Tuesday, December 15, 2009

Nippy Nine

9°F this morning. I can't express enough how much I love having a log of winter riding clothes.

Some time ago, it was 8°F and I had my clothing pretty much nailed. I did have a note to myself that my legs got a bit chilly with just long johns and cargo pants. I just added a layer to my legs and otherwise kept the same setup. It was a perfect, relaxing ride this morning. No sweating. No chills. Moderate effort, a reasonable pace, a warm core with a little breathe to the clothing to let just the right amount of cool air in and warm, humid air out.

This is one of those mornings where I can mark a "1 - Perfect" in my clothing log. This is one for the memory banks and should do great for the range of 5-10°F. The coldest I've ever ridden in and been able to say I had the "perfect" setup was at 19°F until this morning. I've got a lot of "2 - Good!" entries for much colder temperatures, but there's always something wrong. Feet too hot, ears too cold, eyelashes frozen together or stuff like that; where things were REALLY close, but could use a bit of improvement.

I always know I've got the perfect setup when I can actually feel a little bit of the biting cold come in -- not in one place, but diffused. If some air gets in through a zipper of a fairly loose jacket but passes through a few thin layers and distributes itself evenly, that's a good thing. All the good wicking wool and technical synthetic layers in the world won't help at all if there's not a little air flow to carry the moisture off. Soaked fabric can cause hypothermia, but I can say that wool shines here, and even soaking wet retains a lot more insulation than other fabrics.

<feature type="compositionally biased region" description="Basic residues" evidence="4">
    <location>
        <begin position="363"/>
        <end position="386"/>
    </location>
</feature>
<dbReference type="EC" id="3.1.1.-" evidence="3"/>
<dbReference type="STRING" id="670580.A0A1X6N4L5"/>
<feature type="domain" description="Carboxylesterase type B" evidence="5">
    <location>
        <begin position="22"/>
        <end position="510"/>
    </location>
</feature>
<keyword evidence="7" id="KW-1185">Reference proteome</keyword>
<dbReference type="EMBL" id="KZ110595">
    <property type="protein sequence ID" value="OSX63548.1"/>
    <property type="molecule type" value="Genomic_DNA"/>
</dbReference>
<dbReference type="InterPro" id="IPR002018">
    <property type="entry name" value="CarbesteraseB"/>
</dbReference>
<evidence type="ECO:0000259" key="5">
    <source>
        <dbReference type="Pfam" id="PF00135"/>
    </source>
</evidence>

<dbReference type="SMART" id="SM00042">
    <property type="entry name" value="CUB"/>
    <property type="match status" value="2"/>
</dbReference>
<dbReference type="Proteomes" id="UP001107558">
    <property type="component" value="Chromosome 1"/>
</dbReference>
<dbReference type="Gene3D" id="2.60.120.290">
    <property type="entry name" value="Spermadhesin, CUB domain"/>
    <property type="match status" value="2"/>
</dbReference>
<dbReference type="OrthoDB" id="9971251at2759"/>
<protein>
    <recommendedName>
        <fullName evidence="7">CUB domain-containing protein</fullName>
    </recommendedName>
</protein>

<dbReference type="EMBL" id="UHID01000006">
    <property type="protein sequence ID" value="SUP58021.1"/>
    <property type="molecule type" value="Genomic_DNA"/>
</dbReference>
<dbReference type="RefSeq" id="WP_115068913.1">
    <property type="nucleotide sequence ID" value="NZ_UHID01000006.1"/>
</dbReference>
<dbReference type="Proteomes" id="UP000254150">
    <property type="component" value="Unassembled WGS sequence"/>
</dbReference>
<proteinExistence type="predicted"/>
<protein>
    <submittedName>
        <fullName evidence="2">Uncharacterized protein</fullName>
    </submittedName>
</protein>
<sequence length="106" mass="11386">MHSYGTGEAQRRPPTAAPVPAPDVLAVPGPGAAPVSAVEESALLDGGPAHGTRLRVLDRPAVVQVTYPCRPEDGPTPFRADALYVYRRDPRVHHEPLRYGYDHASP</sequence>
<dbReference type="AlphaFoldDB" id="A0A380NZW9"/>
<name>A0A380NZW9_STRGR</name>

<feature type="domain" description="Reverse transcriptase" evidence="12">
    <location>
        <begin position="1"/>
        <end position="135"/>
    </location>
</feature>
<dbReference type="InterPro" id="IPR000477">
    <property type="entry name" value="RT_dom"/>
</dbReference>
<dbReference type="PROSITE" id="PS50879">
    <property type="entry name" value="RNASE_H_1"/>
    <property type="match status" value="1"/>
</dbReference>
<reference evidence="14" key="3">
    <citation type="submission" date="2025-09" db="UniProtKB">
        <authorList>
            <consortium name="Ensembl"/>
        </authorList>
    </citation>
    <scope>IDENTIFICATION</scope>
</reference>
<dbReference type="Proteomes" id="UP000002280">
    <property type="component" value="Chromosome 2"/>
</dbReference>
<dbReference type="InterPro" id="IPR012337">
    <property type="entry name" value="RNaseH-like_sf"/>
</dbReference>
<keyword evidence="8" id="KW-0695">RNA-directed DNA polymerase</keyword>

Similarly, you don't want to allow the layers to get too cold. A cold core will start reducing circulation to the limbs. That's when frostbite or worse happens. So it's a fine balancing act, finding your groove in the cold.

At any rate, I hope those of you who are still out there in the are staying safe and comfortable, whether it's riding, skiing, snowboarding or jogging and whether you're getting around for work and errands or just getting some miles in.

Random Tunage:
Mittelstandskinder Ohne Strom - Live Tropical Fish
Chicane - Saltwater


Unknown said...

Any tips on keeping cables from freezing up? My bike has to stay outside at work. I usually start for home only able to shift into 1-2 gears on the rear cassette and whatever gear I left the front crank on.

After 1-2 miles (and a lot of moving the gear handles back and forth) things usually free up. Makes me choose wisely what gear I'm in when I lock up in the morning...

Noah said...

That's an excellent question for answering on BikeCommuters.com - it's a somewhat involved answer, though, that almost deserves a whole post of its own. The short answer is: work some TriFlow into the cable housing and that should help. Chances are, your cables are oxidizing and/or the cable housing is rusting inside. Some good lubrication like TriFlow should do the trick. Also, hit the derailleur pivots with triflow as well.

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